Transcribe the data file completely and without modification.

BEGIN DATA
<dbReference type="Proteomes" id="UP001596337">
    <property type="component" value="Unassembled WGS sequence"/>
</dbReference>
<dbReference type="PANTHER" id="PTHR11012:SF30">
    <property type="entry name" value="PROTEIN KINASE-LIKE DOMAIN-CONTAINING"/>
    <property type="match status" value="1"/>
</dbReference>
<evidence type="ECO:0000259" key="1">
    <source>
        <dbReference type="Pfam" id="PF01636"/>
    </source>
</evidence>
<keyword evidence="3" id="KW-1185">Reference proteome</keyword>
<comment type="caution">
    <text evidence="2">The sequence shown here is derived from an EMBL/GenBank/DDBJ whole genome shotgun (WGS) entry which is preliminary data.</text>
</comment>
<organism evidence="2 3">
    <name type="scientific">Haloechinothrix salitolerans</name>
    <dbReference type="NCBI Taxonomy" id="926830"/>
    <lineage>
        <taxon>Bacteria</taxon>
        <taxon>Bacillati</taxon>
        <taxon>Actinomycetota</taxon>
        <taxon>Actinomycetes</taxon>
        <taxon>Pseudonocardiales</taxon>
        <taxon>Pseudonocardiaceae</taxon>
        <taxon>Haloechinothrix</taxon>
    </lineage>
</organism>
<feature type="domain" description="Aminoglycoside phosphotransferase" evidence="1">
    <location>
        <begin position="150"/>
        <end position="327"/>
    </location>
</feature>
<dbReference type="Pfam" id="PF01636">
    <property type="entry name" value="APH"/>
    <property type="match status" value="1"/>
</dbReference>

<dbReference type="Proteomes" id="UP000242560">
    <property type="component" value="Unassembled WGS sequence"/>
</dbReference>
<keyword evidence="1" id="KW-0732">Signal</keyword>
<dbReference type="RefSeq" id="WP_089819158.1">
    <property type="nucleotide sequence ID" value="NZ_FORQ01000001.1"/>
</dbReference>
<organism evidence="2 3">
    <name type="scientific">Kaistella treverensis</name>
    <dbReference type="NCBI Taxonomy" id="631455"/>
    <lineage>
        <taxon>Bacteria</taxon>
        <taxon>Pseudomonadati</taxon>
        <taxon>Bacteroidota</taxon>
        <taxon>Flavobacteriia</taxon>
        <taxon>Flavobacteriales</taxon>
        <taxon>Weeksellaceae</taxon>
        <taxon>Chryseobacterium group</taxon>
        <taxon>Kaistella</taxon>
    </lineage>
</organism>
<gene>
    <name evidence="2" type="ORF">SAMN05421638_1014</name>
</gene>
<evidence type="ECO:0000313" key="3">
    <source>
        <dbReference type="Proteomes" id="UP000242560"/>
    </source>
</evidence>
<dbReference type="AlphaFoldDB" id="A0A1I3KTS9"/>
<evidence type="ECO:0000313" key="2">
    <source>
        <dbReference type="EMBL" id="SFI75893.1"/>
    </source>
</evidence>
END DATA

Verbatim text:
<dbReference type="Proteomes" id="UP001596337">
    <property type="component" value="Unassembled WGS sequence"/>
</dbReference>
<dbReference type="PANTHER" id="PTHR11012:SF30">
    <property type="entry name" value="PROTEIN KINASE-LIKE DOMAIN-CONTAINING"/>
    <property type="match status" value="1"/>
</dbReference>
<evidence type="ECO:0000259" key="1">
    <source>
        <dbReference type="Pfam" id="PF01636"/>
    </source>
</evidence>
<keyword evidence="3" id="KW-1185">Reference proteome</keyword>
<comment type="caution">
    <text evidence="2">The sequence shown here is derived from an EMBL/GenBank/DDBJ whole genome shotgun (WGS) entry which is preliminary data.</text>
</comment>
<organism evidence="2 3">
    <name type="scientific">Haloechinothrix salitolerans</name>
    <dbReference type="NCBI Taxonomy" id="926830"/>
    <lineage>
        <taxon>Bacteria</taxon>
        <taxon>Bacillati</taxon>
        <taxon>Actinomycetota</taxon>
        <taxon>Actinomycetes</taxon>
        <taxon>Pseudonocardiales</taxon>
        <taxon>Pseudonocardiaceae</taxon>
        <taxon>Haloechinothrix</taxon>
    </lineage>
</organism>
<feature type="domain" description="Aminoglycoside phosphotransferase" evidence="1">
    <location>
        <begin position="150"/>
        <end position="327"/>
    </location>
</feature>
<dbReference type="Pfam" id="PF01636">
    <property type="entry name" value="APH"/>
    <property type="match status" value="1"/>
</dbReference>

<dbReference type="Proteomes" id="UP000242560">
    <property type="component" value="Unassembled WGS sequence"/>
</dbReference>
<keyword evidence="1" id="KW-0732">Signal</keyword>
<dbReference type="RefSeq" id="WP_089819158.1">
    <property type="nucleotide sequence ID" value="NZ_FORQ01000001.1"/>
</dbReference>
<organism evidence="2 3">
    <name type="scientific">Kaistella treverensis</name>
    <dbReference type="NCBI Taxonomy" id="631455"/>
    <lineage>
        <taxon>Bacteria</taxon>
        <taxon>Pseudomonadati</taxon>
        <taxon>Bacteroidota</taxon>
        <taxon>Flavobacteriia</taxon>
        <taxon>Flavobacteriales</taxon>
        <taxon>Weeksellaceae</taxon>
        <taxon>Chryseobacterium group</taxon>
        <taxon>Kaistella</taxon>
    </lineage>
</organism>
<gene>
    <name evidence="2" type="ORF">SAMN05421638_1014</name>
</gene>
<evidence type="ECO:0000313" key="3">
    <source>
        <dbReference type="Proteomes" id="UP000242560"/>
    </source>
</evidence>
<dbReference type="AlphaFoldDB" id="A0A1I3KTS9"/>
<evidence type="ECO:0000313" key="2">
    <source>
        <dbReference type="EMBL" id="SFI75893.1"/>
    </source>
</evidence>